Marlborough's Mud House Launches Its Sub-Region Wine Range

The label has gone hyperlocal to mark its 20th birthday

The new Mud House range. Picture / Supplied

After 20 years of winemaking, Mud House has now gone hyperlocal, creating a series from five Marlborough sub-regions.

The areas are all within 30km of Blenheim, and include Omaka, Burleigh, Grovetown, Rapaura and The Narrows.  

Mud House winemaker Cleighten Cornelius and his team selected the regions for their unique characteristics, and their ability to create wines that really showcase the terroir and conditions the vines were planted in.

"Marlborough is made up of many different soil types spread throughout the region, from the valley floor to the hills," Cleighten says. "The Mud House Sub-Region Series . . . [allows] a variety’s endearing features to be delivered by an individual place." 

All five wines retail at $20 and are available from Glengarry Wines and Spirits and selected supermarkets, and distributed by Hancocks Wine Spirit and Beer Merchants.

Mud House winemaker Cleighten Cornelius. Picture / Supplied

The Narrows Pinot Noir 2015
The furthest vineyard from town, nestled in between the narrowest part of the upper Wairau Valley between the Richmond Range and Wither Hills. The vines are sheltered, with forest at their back, and the airflow from the river combined with the cooler conditions mean the grapes are able to ripen slower.  You'll taste blueberries and cherries.
Food match: Grilled venison with smoky roasted beets and truffled potatoes.

Grovetown Pinot Gris 2016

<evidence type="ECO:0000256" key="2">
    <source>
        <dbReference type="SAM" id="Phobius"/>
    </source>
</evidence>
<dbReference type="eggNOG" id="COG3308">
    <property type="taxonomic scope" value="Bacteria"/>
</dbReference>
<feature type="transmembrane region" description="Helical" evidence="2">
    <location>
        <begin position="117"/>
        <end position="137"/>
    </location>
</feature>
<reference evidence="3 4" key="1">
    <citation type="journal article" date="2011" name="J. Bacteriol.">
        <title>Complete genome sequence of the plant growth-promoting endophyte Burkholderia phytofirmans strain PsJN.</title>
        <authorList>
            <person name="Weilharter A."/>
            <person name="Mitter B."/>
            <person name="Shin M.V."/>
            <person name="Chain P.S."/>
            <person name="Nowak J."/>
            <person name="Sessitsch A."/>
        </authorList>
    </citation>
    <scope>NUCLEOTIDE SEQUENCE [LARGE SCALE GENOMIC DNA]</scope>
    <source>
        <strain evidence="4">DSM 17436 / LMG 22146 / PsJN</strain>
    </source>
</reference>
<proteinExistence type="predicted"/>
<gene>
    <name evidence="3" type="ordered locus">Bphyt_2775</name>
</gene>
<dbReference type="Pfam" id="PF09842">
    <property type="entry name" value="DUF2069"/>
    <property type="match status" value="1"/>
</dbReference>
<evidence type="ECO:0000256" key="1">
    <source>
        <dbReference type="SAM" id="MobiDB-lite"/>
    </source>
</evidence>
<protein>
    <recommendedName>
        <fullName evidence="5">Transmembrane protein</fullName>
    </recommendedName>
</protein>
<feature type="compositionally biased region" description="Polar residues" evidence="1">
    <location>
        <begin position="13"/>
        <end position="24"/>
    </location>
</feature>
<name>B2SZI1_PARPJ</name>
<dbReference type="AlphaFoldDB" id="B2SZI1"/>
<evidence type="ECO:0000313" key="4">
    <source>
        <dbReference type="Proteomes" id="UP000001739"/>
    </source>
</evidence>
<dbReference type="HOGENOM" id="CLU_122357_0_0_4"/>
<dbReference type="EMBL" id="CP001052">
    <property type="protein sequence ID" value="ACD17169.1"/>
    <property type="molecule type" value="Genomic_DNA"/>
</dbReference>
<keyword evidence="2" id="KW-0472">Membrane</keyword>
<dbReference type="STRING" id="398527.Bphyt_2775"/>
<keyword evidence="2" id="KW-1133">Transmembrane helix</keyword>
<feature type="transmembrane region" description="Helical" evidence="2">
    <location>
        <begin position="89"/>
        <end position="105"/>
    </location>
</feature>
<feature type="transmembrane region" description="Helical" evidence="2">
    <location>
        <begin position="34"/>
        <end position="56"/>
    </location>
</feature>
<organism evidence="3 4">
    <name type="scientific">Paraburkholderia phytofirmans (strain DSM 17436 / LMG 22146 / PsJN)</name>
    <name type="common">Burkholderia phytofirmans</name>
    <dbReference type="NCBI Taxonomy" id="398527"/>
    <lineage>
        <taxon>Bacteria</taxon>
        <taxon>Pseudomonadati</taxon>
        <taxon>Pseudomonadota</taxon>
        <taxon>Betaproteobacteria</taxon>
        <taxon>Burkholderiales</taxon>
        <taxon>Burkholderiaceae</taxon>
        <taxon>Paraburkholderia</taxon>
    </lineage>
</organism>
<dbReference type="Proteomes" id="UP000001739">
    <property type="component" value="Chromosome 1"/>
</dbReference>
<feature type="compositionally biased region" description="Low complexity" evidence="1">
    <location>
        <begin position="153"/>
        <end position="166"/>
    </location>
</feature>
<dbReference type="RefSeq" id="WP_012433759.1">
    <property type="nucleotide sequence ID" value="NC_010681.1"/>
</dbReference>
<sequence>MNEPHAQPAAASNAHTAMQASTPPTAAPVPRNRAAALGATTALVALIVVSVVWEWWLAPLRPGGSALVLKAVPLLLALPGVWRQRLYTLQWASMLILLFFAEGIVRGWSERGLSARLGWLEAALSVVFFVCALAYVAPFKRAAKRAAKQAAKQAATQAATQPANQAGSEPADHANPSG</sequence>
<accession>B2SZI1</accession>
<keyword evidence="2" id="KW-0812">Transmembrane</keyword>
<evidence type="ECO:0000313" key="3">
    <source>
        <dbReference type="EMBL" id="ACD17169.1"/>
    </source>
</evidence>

Grovetown is on SH1 on the road to Picton, so grapes grown here sit the closest to the ocean of the five varieties, meaning the soil is more silty and there is more salinity in the air. This is good for bringing out spice and aromatic flavours. This pinot gris has a real red apple crunch and floral character, and has a dry, mineral finish. 
Food match: Spicy chicken donburi.

Rapaura Sauvignon Blanc 2016
The unique aspect of the Rapaura sauvignon blanc is its terroir makeup: bony braided river soils combined with alluvial and younger silts. This makes the flavour punchy and pungent, with notes of grapefruit and passionfruit pith, and scented bell pepper. The result is a full-bodied wine, with a long quenching finish.
Food match: New season asparagus with lemon-infused balsamic. 

Omaka Chardonnay 2015
The philosophy here was sublety.There are leesy notes and a little bit of wood, but neither are too overpowering. Likewise with the fruit — this is a fruit-heavy wine but it doesn't dominate the flavour. Instead it's clean and elegant, with notes of white nectarine.
Food match: Scallops with caper berries and aioli.

Burleigh Pinot Rosé 2016 
The pinot noir grapes used in this wine are grown near the Taylor River, which is quite a low, cool area with good air flow. These conditions create bright, lifted aromatic pinot noir which is perfect for a rosé style. The pale pink wine is pretty, crisp and refreshing, and not too sweet. 
Food match: A summer platter with ripe blue cheese, prosciutto, and smoked mushrooms.  


Share this:
New Zealand Herald

New Zealand Herald

Subscribe to E-Newsletter